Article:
TRIBUTES have been paid to a much loved former headteacher who has died aged 89.
Peter Watkinson held the position as head of Rydal School from 1968-91 and was responsible for significantly positive changes across the site during his tenor.
He oversaw the transition from an all-boys school, introducing more female pupils from 1970 before becoming fully co-educational with the opening of two girls’ boarding houses.
Sally-Ann Harding, head of Rydal Penrhos Senior School, said: “Peter was a true gentleman and all that knew him spoke very highly of him.
“He was loved and admired by staff and pupils alike.”
Edenfield opened its doors in 1977 and Heathfield followed shortly after in 1980. This was a landmark change for Rydal, which had been male-only since 1885, and Mr Watkinson’s forward-thinking played a leading role in this landmark move.
Mr Watkinson’s passion to make the school a better place was evident throughout the entirety of his time as head.
The Art Studio was officially completed from 1969-70, and two squash courts were also constructed around the same period.
In 1984, Mr Watkinson oversaw the construction of Rydal’s Technology Centre that houses the school’s Design Technology department, and a Music School was also completed during this time period.
Debbie McCluskey, a former pupil and current staff member, said: “As my headmaster I found Mr Watkinson to be one of the most quietly influential people in my life.
“He made me raise my expectations of myself and encouraged me to achieve more than I thought I could achieve.
“Looking back this is what gave me the confidence to do what I have in life and is really the best gift an educator can give any child.”
Mr Watkinson had the honour of being Headmaster for Rydal’s centenary in 1985, at which time there were more than 500 boys and girls in the Senior and Prep Schools combined.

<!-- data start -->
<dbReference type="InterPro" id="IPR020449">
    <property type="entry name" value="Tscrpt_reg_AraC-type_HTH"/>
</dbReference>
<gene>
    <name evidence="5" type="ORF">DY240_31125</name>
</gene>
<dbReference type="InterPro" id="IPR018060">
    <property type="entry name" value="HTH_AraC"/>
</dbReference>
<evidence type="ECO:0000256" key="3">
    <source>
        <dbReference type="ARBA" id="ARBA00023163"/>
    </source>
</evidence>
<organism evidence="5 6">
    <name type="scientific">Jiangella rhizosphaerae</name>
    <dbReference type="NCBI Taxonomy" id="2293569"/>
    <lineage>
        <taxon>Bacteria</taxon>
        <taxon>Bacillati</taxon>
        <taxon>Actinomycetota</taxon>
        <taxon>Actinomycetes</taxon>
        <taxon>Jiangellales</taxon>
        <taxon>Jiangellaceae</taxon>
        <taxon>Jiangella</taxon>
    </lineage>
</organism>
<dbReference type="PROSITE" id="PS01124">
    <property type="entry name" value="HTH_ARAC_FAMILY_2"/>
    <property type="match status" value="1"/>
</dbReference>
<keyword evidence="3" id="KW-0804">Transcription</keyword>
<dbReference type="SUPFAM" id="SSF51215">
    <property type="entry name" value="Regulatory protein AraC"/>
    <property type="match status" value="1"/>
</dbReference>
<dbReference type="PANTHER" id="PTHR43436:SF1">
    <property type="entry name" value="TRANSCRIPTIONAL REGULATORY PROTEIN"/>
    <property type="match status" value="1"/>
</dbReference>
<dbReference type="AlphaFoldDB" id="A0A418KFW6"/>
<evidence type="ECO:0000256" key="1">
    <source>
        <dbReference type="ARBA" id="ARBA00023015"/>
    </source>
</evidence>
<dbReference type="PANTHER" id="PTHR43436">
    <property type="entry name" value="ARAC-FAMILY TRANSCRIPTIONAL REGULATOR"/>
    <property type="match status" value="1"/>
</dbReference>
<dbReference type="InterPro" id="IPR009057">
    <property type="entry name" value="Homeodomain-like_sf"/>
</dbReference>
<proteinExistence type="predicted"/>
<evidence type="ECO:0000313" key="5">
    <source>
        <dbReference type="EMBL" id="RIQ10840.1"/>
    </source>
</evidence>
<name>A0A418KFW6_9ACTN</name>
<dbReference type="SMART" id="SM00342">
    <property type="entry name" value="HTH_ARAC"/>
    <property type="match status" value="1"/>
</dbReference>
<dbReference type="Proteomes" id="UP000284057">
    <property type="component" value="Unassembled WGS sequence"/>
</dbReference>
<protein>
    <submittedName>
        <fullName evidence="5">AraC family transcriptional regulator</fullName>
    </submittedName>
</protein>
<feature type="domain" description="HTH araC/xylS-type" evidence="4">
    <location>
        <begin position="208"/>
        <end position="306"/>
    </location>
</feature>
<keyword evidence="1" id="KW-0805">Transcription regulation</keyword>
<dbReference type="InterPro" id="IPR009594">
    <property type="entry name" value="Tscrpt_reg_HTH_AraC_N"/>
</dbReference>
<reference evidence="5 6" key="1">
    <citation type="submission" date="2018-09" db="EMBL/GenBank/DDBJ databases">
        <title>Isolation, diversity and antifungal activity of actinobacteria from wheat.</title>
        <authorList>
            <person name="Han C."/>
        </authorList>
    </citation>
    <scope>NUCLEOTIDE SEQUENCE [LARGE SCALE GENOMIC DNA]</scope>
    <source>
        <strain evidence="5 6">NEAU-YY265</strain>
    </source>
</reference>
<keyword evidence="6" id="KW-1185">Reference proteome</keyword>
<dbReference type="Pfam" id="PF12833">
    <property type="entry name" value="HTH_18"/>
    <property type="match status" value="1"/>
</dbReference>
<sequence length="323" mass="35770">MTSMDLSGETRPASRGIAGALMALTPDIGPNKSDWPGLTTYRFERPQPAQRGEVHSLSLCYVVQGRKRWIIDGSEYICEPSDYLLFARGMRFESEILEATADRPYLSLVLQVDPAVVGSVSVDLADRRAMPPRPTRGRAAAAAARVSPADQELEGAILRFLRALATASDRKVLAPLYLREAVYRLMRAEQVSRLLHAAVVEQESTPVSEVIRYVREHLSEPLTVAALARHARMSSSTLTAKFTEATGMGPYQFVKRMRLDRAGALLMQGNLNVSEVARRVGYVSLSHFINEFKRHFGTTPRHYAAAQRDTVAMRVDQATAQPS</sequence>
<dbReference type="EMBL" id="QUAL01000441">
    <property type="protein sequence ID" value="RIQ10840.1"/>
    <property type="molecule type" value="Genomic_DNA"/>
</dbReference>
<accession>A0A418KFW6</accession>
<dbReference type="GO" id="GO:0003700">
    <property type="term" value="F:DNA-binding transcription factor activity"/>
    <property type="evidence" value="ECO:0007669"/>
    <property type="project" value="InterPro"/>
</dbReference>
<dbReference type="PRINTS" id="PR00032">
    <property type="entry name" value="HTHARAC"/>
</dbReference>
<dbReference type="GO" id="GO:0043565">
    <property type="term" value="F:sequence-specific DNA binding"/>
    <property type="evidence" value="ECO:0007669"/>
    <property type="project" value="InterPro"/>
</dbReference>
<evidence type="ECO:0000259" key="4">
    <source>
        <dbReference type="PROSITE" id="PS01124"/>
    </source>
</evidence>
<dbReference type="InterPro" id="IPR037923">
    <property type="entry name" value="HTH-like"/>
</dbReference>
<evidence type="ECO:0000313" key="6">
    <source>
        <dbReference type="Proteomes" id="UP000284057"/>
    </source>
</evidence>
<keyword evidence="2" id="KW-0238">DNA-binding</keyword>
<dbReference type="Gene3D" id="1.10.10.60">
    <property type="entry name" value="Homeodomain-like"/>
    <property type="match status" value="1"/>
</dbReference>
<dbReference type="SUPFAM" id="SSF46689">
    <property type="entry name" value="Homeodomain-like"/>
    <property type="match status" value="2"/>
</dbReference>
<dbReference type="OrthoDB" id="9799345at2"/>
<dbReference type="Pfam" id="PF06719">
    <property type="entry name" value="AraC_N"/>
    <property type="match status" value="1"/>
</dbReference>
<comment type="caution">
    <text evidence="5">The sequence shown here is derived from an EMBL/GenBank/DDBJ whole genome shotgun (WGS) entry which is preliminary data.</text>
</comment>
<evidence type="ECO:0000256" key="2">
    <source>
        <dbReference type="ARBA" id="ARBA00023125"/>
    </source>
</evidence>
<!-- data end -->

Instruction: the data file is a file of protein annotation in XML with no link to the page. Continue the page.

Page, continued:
Mr Watkinson stepped down from his post in 1991 and was replaced by Nigel Thorne.
In recognition of his exceptional dedication to the school, the Watkinson Library was named in his honour, now home to the Business department.
Mr Watkinson kept a keen interest in all things related to the school in his role as an honorary member and life vice-president of the Rydal Penrhos Society.
Lucy Davies, former pupil and Head of Prep School, said: “Peter Watkinson or ‘Chiz’ (on account of his very chiselled profile) as he was known to all pupils, was equally revered and loved by all pupils.
“I never heard a bad word spoken about him.
“He was my sixth form headmaster at Rydal and, as a prefect, we would be given instructions as to what he wanted doing in regards to all areas of pupil school life, including quad duties, chapel behaviour and how loud the singing should be which accompanied home rugby matches at New Field on a Saturday afternoon.
“I sometimes felt that I was being educated in a school for boys but I think Chiz was the Headmaster who really removed that notion; he genuinely wanted the girls’ voices to be heard and treated equally and he never treated us in any sort of tokenistic way, indeed he did not distinguish us from the boys.
“Peter Watkinson was a headmaster who led by example, who inspired both pupils and staff, and was missed by all after his retirement in 1991.
“He was a strong family man and my thoughts are with his family at this very sad time.”
Mark Sherrington, head of art, added: “As former pupils, Karen and I are very, very saddened to hear of the passing of Peter. He very much set the tone and ethos of the place during the 70’s and 80’s with his memorable sermons on a Sunday morning and Chapel every day.
“A man of considerable intellect but also seen as kind and fair by the pupils. He steered a thriving and vibrant school, which seemed to us almost effortless but clearly with great skill. In those days to find yourself in the headmaster’s study was a rare and potentially frightening thing- you had to have done something truly terrible to be stood in front of his desk. He would sit, almost horizontal, listening carefully but always with deep Methodist compassion and wisdom.
“I saw him recently on a couple of visits to the school, frail but with the same razor-sharp wit and humour. We listened to him speak brilliantly (and without notes) at John Darlington’s memorial service. He returned again a couple of years ago. We sat in his former study as he delivered a couple of diamond one-liners at my expense and I remember thinking then how remarkable he was and how he hadn’t changed.
“His Christmas letter, that my parents received every year, was always full of that characteristic self-deprecating humour and warmth that seemed to run through everyone’s encounters with him.”